Alessio Jacona / Flickr cc

In a long, sweeping memo posted Thursday, Mark Zuckerberg called for the creation of a global community on Facebook to fight worldwide health and infrastructure challenges and to bring humanity together.

Zuckerberg says Facebook will pivot from its mission of helping family and friends stay in touch to connecting the world through social infrastructure. He says Facebook's next chapter will seek to build more supportive, safe, informed, civically-engaged and inclusive communities.

What stood out: Zuckerberg ites a decline in social infrastructure — less participation in churches, unions, organized sports — as causing society to lose hope in the future. He hopes to build on Facebook-driven communities, like groups and events, to create a more supportive and safe society. He acknowledges the existence of misleading information on Facebook and says he hopes to make improvements to ensure readers have a well-rounded news experience.

Why it matters: Until recently, Facebook — which has nearly 2 billion global monthly users — has been hesitant to accept its role as a news and information company. But after reports of Facebook fake news affecting election results and multiple instances of violent crime occurring on the platform, the tech giant has taken steps to reposition itself as a driver of social change, not just a messaging platform.

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Updated 1 hour ago - Health

World coronavirus updates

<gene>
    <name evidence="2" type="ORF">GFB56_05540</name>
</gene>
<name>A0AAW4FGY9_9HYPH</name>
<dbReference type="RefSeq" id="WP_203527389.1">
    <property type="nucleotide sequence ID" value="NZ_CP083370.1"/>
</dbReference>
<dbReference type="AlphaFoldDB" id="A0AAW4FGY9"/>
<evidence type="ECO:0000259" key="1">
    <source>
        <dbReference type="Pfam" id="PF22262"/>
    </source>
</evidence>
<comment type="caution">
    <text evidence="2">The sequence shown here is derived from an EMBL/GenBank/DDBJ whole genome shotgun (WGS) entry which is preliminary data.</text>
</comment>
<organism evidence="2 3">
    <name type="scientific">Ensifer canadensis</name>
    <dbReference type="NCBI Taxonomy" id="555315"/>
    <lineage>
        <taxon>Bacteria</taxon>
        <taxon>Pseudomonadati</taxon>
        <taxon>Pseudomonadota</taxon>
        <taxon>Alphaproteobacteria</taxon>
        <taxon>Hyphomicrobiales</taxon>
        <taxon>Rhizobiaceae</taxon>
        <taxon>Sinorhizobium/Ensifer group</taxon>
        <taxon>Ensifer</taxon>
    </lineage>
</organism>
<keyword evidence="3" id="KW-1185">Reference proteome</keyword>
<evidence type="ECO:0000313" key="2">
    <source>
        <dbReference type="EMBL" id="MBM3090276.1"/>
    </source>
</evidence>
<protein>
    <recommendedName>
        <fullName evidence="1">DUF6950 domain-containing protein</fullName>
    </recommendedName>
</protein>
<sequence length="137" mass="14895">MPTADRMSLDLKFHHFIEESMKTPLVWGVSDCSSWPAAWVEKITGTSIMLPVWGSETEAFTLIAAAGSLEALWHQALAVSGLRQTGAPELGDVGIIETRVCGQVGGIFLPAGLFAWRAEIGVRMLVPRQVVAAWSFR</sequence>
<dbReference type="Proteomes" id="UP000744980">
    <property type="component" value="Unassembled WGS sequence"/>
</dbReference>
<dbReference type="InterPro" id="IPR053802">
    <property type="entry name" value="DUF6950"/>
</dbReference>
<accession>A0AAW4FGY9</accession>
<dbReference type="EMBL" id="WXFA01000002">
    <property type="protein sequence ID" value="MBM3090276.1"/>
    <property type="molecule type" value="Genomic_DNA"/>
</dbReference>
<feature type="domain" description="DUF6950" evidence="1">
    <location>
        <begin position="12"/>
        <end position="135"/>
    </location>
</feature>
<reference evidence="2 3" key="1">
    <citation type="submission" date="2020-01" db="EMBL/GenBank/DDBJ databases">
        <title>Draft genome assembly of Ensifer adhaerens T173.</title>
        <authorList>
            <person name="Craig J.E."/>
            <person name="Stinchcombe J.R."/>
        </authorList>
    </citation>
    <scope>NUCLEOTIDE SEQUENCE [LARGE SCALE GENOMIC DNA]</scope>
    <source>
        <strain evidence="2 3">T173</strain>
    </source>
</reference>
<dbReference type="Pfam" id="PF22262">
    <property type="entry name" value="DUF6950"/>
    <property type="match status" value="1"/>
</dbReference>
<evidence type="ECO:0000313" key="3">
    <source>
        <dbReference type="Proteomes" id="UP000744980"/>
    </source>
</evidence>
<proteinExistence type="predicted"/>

Data: The Center for Systems Science and Engineering at Johns Hopkins; Map: Axios Visuals

New Zealand confirmed Thursday there are now 13 local cases linked to the four who tested positive for COVID-19, ending 102 days with no community spread. Auckland locked down Wednesday for 72 hours and the rest of NZ is under lesser restrictions.

By the numbers: Over 749,400 people have died of the novel coronavirus globally and over 20.6 million have tested positive, per Johns Hopkins. More than 12.8 million have recovered from the virus.

Updated 2 hours ago - Politics & Policy

Coronavirus dashboard

Illustration: Annelise Capossela/Axios

  1. Global: Total confirmed cases as of 3 a.m. ET: 20,624,316 — Total deaths: 749,421— Total recoveries: 12,831,800Map.
  2. U.S.: Total confirmed cases as of 3 a.m. ET: 5,197,147 — Total deaths: 166,027 — Total recoveries: 1,714,960 — Total tests: 63,252,257Map.
  3. Politics: Pelosi says Mnuchin told her White House is "not budging" on stimulus position.
  4. Business: U.S. already feeling effects of ending unemployment benefits.
  5. Public health: U.S. records deadliest coronavirus day of the summer — America's two-sided COVID-19 response
  6. Education: New Jersey governor allows schools to reopenGallup: America's confidence in public school system jumps to highest level since 2004.

Bob Woodward's new book details letters between Trump and Kim Jong-un

Bob Woodward during a 2019 event in Los Angele. Photo: Michael Kovac/Getty Images

Journalist Bob Woodward has obtained "25 personal letters exchanged" between President Trump and North Korean leader Kim Jong-un for his new book, "Rage," publisher Simon & Schuster revealed on Wednesday.

Details: In the letters, "Kim describes the bond between the two leaders as out of a 'fantasy film,' as the two leaders engage in an extraordinary diplomatic minuet," according to a description of the book posted on Amazon.